This discourse is actually considered as the core of all the discourses. In this context, the discourse refers to explanation or a set of interpretation developed by experts or those who claim that they are experts. This discourse can be misleading since the persons claimed to be the knowers may not really knew or may be biasd. All of the lawyers and legal experts who drafted what claimed to be a good law are men. It's therefore, important to carefully examine the risks involved, that their biological status, as being a man, may hinder them to fully reflect women's experiences of rape into developing respective laws and regulations.

The last point is the discourse on community.

The hope lies now on building strong community to support women in the family. The problem is that men are normally in the forefront of the community movement and they are not quite sensitive to the family issue. They only pay attention to the community as a unit of study without going deeper to understand the family unit and the gender power or age relations evolves with it.

In Thai society nowadays, men still represent community and the family. Since women are also taught to follow men's line of thinking, violence against women in the family is therefore perceived as a personal problem that community should not interfere. Unfortunately, this way of thinking will not help in building strong community.

Dr. Chalidaporn Songsamphand, Faculty of Political Science, Thammasat University

The fight agianst female violence has reached another step i.e., to concretely amend article 276 of the criminal code. However, this effort has been met with great resistance because some fundamental believes are being challenged in the process. Thus, I would like to speak about these fundamental believes which constitute the basis of resistance.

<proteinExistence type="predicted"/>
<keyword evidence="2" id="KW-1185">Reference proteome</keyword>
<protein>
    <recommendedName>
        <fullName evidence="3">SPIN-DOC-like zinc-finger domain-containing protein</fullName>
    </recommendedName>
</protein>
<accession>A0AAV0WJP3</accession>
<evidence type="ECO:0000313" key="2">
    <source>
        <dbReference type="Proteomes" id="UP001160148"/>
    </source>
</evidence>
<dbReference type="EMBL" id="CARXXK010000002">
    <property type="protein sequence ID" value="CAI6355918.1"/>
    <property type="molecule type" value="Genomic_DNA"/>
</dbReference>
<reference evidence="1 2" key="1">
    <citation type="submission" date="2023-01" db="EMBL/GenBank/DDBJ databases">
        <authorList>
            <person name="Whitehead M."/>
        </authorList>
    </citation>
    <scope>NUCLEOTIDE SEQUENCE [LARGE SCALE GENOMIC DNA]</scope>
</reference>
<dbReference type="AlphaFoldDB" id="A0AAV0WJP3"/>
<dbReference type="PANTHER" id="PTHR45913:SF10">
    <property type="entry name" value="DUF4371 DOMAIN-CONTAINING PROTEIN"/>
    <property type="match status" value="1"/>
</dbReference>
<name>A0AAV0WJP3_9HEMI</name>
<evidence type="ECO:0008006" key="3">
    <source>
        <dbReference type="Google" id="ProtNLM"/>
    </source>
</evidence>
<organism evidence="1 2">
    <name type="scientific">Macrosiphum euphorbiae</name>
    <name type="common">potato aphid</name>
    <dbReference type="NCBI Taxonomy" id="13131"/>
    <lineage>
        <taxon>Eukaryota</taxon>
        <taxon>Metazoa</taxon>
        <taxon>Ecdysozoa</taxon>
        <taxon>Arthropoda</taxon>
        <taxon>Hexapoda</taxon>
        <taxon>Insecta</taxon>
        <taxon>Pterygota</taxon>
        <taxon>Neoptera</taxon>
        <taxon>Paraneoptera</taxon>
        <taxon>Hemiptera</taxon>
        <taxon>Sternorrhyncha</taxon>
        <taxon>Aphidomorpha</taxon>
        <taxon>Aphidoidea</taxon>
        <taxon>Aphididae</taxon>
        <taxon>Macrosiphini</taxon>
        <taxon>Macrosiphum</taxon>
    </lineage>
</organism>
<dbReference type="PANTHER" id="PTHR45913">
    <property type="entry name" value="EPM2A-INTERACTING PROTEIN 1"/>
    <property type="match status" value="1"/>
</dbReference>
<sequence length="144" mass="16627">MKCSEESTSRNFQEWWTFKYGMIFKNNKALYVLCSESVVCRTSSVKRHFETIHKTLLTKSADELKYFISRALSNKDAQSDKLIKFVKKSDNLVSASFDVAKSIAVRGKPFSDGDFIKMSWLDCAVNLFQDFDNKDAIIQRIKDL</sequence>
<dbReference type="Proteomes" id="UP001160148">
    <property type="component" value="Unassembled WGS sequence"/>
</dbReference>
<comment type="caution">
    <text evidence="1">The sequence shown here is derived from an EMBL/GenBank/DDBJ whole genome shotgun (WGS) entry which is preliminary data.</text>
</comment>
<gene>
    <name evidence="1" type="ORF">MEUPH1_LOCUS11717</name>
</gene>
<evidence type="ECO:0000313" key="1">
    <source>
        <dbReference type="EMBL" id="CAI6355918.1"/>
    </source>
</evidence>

Sex and Violence in Rape

People often look at rape as a form of sexual expression. For this, a lot of blame is put on women e.g., women get raped because they dress in an inviting way. However, advocates and academics are trying to tell the public that rape is not just about sexual expression. It is actually about violence and an expression of power of one over the other. Rape can also be an expression of hatreds.

Nevertheless, it is important to recognize the two dimensions of rape i.e., sex and violence. Michael Foucault, a French philosopher explained that there is a difference between someone getting a punch in his face and a man forcing his genital organ into a women's virgina. This difference gives rape a specific status i.e., rape is about sex in a patriarchal society.

Sex is too complicated for the State to understand

It should be noted that Thai society has been influenced by the Western thinking with regards to the negative perception about sex i.e., sex is evil and dirty. We then created a discourse that sex needs to be strictly controlled. The only acceptable form of sex is the one within a marriage institution and which is done for the purpose of procreation.

Therefore, the family unit provides a space for legitimate sex while marriage certificate provides a "license to rape". Now, when women advocates started to say that it is illegal for husband to force their wife to have sex with them, they are challenging the most fundamental belief of legitimate sex within a marriage institution. There are many people--both men and women--who think that it's right for a wife to be forced to have sex with her husband.

Critique on the Campaign

We are going around in a circle talking about gender, power, violence and the family. The family unit, which is to be the last hope for our problem is the site of gender reproduction. Male supremacy and double standard on sexuality are both reproduced within the family unit.